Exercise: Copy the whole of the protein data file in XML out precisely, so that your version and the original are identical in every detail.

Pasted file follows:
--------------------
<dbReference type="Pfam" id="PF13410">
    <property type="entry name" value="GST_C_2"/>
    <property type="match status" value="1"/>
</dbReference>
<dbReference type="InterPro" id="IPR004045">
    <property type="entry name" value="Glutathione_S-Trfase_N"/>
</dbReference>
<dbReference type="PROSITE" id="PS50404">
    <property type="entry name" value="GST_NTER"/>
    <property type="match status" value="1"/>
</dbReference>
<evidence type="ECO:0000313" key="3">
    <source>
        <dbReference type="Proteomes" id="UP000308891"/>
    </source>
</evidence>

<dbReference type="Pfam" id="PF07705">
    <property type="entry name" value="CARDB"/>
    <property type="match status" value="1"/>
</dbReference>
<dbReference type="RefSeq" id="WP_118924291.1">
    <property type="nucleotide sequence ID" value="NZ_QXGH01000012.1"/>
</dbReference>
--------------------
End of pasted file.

<dbReference type="Pfam" id="PF13410">
    <property type="entry name" value="GST_C_2"/>
    <property type="match status" value="1"/>
</dbReference>
<dbReference type="InterPro" id="IPR004045">
    <property type="entry name" value="Glutathione_S-Trfase_N"/>
</dbReference>
<dbReference type="PROSITE" id="PS50404">
    <property type="entry name" value="GST_NTER"/>
    <property type="match status" value="1"/>
</dbReference>
<evidence type="ECO:0000313" key="3">
    <source>
        <dbReference type="Proteomes" id="UP000308891"/>
    </source>
</evidence>

<dbReference type="Pfam" id="PF07705">
    <property type="entry name" value="CARDB"/>
    <property type="match status" value="1"/>
</dbReference>
<dbReference type="RefSeq" id="WP_118924291.1">
    <property type="nucleotide sequence ID" value="NZ_QXGH01000012.1"/>
</dbReference>